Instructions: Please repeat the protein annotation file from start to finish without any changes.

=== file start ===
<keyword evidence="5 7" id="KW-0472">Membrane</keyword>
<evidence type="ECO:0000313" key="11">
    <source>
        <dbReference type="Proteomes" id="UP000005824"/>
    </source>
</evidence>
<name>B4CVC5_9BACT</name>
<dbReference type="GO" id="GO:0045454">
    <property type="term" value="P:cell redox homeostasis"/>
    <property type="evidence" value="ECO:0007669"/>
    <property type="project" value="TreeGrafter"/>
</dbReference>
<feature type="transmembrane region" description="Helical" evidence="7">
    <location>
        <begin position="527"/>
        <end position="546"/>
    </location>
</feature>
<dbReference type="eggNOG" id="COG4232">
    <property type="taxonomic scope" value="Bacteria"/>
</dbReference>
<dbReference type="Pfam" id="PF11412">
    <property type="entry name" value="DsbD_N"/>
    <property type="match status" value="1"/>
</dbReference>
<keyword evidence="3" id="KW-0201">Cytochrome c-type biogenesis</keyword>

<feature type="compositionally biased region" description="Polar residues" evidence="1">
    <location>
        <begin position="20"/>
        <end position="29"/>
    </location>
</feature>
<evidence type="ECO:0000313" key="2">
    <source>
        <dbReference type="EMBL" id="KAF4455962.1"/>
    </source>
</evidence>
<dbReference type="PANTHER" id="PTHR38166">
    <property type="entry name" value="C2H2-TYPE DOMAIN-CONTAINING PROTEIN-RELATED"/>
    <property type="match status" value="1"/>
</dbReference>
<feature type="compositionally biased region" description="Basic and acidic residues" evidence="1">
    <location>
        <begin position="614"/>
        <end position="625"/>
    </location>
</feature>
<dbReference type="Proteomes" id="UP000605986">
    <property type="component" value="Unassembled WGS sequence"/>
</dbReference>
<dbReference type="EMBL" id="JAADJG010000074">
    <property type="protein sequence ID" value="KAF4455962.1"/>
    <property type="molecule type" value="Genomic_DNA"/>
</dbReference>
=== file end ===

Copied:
<keyword evidence="5 7" id="KW-0472">Membrane</keyword>
<evidence type="ECO:0000313" key="11">
    <source>
        <dbReference type="Proteomes" id="UP000005824"/>
    </source>
</evidence>
<name>B4CVC5_9BACT</name>
<dbReference type="GO" id="GO:0045454">
    <property type="term" value="P:cell redox homeostasis"/>
    <property type="evidence" value="ECO:0007669"/>
    <property type="project" value="TreeGrafter"/>
</dbReference>
<feature type="transmembrane region" description="Helical" evidence="7">
    <location>
        <begin position="527"/>
        <end position="546"/>
    </location>
</feature>
<dbReference type="eggNOG" id="COG4232">
    <property type="taxonomic scope" value="Bacteria"/>
</dbReference>
<dbReference type="Pfam" id="PF11412">
    <property type="entry name" value="DsbD_N"/>
    <property type="match status" value="1"/>
</dbReference>
<keyword evidence="3" id="KW-0201">Cytochrome c-type biogenesis</keyword>

<feature type="compositionally biased region" description="Polar residues" evidence="1">
    <location>
        <begin position="20"/>
        <end position="29"/>
    </location>
</feature>
<evidence type="ECO:0000313" key="2">
    <source>
        <dbReference type="EMBL" id="KAF4455962.1"/>
    </source>
</evidence>
<dbReference type="PANTHER" id="PTHR38166">
    <property type="entry name" value="C2H2-TYPE DOMAIN-CONTAINING PROTEIN-RELATED"/>
    <property type="match status" value="1"/>
</dbReference>
<feature type="compositionally biased region" description="Basic and acidic residues" evidence="1">
    <location>
        <begin position="614"/>
        <end position="625"/>
    </location>
</feature>
<dbReference type="Proteomes" id="UP000605986">
    <property type="component" value="Unassembled WGS sequence"/>
</dbReference>
<dbReference type="EMBL" id="JAADJG010000074">
    <property type="protein sequence ID" value="KAF4455962.1"/>
    <property type="molecule type" value="Genomic_DNA"/>
</dbReference>